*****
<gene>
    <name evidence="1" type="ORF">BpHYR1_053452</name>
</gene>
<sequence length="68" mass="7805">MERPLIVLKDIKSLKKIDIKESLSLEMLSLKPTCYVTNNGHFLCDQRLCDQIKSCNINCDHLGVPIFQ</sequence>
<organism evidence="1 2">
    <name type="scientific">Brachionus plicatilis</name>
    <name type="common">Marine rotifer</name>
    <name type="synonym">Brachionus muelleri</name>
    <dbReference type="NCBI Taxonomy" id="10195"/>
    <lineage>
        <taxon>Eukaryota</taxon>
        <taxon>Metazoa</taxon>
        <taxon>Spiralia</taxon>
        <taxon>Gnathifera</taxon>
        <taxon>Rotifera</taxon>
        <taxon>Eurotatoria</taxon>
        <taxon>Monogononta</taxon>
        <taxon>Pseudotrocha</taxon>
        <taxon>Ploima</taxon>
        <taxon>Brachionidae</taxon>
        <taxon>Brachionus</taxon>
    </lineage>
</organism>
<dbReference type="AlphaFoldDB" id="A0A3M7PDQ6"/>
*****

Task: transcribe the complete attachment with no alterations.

<gene>
    <name evidence="1" type="ORF">BpHYR1_053452</name>
</gene>
<sequence length="68" mass="7805">MERPLIVLKDIKSLKKIDIKESLSLEMLSLKPTCYVTNNGHFLCDQRLCDQIKSCNINCDHLGVPIFQ</sequence>
<organism evidence="1 2">
    <name type="scientific">Brachionus plicatilis</name>
    <name type="common">Marine rotifer</name>
    <name type="synonym">Brachionus muelleri</name>
    <dbReference type="NCBI Taxonomy" id="10195"/>
    <lineage>
        <taxon>Eukaryota</taxon>
        <taxon>Metazoa</taxon>
        <taxon>Spiralia</taxon>
        <taxon>Gnathifera</taxon>
        <taxon>Rotifera</taxon>
        <taxon>Eurotatoria</taxon>
        <taxon>Monogononta</taxon>
        <taxon>Pseudotrocha</taxon>
        <taxon>Ploima</taxon>
        <taxon>Brachionidae</taxon>
        <taxon>Brachionus</taxon>
    </lineage>
</organism>
<dbReference type="AlphaFoldDB" id="A0A3M7PDQ6"/>